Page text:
1 1⁄2 oz Cognac
3⁄4 oz Apple brandy
3⁄4 oz Sweet vermouth
1⁄4 oz Bénédictine
1 twst Lemon peel (as garnish)

Stir with ice, strain into a cocktail coupe, and garnish with a lemon twist.


Elegant fruity accented with herbal, and spice.


While at Nahita in Boston, I discussed how the Corpse Reviver #1 from the Savoy was a bit of a dud and lost out to the CR#2. A previous conversation was how the Saratoga Cocktail got new life with Peychaud's and Benedictine in the Vieux Carré. So I mashed up the CR#1 with those two herbal elements to make the CR#1 less flat.

Cocktail summary
Posted by yarm on
Created by
Frederic Yarm, Nahita, Boston, MA.
Is the
author's original creation
Not yet rated
4.5 stars
(23 ratings)
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From other users
  • Smooth and sophisticated. Kind of interesting unexpected nuttiness on the finish. Didn't entirely solve the flatness problem for me though.
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Another superb creation by the House of Yarm! Although, were I feeling brave, I might suggest Vieux Corpse as a more ... interesting name.

This is a very nice cocktail. I am considering some curation to better match the original with a designation of Calvados rather than a non-regional apple brandy. (I am fond of both Busnell Calvados and Lairds Apple Brandy, but they impart somewhat different character to cocktails--a good Calvados has more of a more smooth cognac/apple character, while a poor Calvados is somewhat harsh and curb-stomped by Lairds in my experience.) Similarly, I am considering a note for Cocchi di Torino vermouth as recommended here, since it is the original link. Cocchi is somewhat distinctive (but not quite unique) in its raisin/cacao profile.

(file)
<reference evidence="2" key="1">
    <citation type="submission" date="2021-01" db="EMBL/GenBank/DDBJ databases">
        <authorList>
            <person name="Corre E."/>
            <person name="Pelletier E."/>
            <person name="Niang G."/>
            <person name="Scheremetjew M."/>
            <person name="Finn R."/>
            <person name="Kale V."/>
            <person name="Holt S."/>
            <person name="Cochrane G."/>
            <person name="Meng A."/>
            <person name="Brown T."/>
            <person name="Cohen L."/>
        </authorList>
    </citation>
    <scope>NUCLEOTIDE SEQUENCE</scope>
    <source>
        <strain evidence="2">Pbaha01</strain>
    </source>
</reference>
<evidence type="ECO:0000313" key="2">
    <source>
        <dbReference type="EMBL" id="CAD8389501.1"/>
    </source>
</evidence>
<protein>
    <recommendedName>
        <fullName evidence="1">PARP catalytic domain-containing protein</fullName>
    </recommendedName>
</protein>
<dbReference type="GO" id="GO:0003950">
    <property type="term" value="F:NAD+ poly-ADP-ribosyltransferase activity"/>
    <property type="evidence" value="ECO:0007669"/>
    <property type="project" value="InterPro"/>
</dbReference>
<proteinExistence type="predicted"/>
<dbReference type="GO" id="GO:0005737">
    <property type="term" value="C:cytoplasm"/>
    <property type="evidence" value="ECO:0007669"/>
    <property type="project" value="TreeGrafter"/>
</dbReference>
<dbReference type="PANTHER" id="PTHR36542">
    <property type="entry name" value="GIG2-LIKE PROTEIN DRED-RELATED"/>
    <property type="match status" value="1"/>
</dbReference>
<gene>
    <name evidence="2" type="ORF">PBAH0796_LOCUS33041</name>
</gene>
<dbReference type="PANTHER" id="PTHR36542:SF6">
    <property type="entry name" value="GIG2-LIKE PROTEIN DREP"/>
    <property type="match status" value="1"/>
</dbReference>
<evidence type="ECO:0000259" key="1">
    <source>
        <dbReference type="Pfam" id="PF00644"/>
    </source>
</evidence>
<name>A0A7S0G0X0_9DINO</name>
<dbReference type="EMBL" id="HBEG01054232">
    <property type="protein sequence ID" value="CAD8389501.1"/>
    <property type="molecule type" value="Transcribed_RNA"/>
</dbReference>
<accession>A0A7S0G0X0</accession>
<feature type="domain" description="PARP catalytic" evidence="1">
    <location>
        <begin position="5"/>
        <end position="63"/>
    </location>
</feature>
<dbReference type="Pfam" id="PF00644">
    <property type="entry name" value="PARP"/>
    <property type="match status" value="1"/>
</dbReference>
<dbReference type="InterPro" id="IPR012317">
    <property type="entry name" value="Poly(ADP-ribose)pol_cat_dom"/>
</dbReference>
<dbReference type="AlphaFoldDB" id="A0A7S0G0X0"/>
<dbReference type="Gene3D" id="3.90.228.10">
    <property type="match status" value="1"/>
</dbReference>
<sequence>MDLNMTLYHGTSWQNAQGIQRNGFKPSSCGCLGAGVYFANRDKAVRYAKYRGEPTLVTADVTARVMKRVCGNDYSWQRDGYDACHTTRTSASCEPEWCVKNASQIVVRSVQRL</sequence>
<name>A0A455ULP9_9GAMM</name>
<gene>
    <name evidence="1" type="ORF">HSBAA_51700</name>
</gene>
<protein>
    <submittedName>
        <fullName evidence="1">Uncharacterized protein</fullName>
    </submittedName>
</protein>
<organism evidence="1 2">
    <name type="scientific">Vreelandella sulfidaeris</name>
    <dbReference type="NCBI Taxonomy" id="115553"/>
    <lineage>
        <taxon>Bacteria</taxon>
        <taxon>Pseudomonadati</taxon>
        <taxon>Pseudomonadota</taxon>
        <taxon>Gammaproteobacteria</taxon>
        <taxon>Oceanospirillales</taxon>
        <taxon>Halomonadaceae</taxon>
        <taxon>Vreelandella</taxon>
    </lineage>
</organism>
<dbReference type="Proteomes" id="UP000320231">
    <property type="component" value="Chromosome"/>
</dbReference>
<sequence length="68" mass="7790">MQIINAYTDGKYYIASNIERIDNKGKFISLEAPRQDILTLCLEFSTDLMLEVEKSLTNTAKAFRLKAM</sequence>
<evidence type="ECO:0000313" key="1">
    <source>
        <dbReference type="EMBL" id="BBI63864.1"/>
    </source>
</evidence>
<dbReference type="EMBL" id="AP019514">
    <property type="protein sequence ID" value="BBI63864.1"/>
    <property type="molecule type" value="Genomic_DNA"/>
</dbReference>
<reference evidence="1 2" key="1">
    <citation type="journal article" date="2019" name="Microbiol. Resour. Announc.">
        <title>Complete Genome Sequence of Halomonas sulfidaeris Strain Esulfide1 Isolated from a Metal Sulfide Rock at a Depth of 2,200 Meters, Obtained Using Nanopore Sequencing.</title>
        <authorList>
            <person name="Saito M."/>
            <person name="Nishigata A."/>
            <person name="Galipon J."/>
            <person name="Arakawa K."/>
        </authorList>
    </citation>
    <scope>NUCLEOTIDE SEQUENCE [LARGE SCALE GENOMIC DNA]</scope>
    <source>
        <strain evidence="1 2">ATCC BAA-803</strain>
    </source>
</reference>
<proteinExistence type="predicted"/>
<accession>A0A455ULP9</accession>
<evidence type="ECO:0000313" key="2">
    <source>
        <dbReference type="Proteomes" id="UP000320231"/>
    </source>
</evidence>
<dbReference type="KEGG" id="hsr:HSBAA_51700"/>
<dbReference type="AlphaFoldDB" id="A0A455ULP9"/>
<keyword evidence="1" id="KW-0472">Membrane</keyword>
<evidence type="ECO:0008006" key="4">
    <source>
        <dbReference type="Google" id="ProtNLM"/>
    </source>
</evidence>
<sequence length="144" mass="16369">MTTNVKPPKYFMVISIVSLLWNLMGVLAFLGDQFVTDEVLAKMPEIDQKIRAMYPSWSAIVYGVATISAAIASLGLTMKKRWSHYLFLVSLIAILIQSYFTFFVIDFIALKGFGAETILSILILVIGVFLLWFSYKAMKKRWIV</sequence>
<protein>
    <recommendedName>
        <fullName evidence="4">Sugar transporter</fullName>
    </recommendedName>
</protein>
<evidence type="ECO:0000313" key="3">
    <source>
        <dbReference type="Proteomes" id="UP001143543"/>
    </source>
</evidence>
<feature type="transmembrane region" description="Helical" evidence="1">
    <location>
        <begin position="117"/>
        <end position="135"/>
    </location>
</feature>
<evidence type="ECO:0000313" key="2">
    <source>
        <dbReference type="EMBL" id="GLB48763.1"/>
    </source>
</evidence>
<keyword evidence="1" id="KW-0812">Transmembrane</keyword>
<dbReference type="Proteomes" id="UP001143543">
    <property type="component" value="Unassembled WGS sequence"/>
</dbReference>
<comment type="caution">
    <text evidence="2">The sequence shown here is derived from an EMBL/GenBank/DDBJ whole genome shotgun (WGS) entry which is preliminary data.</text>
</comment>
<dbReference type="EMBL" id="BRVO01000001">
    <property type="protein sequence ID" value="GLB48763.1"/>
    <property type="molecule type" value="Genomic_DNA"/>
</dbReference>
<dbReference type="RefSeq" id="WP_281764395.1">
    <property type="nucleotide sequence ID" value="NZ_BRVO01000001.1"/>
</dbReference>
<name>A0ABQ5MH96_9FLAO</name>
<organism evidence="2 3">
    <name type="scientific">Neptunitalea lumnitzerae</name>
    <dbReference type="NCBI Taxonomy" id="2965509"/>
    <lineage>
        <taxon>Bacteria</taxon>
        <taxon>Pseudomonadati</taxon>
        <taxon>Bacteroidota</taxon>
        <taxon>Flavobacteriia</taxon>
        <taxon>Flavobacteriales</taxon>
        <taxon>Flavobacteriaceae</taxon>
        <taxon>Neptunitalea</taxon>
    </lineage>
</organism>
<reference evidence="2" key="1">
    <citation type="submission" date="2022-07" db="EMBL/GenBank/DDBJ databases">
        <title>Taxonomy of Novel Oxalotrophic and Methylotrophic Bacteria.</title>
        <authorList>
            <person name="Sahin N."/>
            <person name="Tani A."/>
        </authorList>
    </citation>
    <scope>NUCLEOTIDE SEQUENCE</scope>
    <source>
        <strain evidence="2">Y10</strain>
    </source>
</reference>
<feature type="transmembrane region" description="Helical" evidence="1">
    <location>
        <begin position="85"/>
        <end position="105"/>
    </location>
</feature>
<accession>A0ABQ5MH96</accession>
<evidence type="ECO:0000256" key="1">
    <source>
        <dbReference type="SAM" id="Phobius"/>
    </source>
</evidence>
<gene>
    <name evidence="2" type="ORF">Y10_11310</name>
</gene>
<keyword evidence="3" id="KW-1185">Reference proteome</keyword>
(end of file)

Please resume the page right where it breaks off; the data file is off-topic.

I will hold off to consider what others have tried and found appealing for this popular cocktail, and to hear Frederic Yarm's input since he originally posted this, his own creation, in the current more generic form. (I stuck to his original site recipe as best my liquor stock would allow.)

yarm commented on 3/15/2024:

Being overly specific deters folks from trying it, and specific brands won't change the overall direction, concept, and balance. I would probably make this drink right now with Laird's (there was a time when it was hard to get in liquor stores, so I used Calvados a lot more). And most places and home bars generally only have one sweet vermouth. I don't recall what my work bar had at the time for apple brandy, and that could've affected what I reached for when I got home.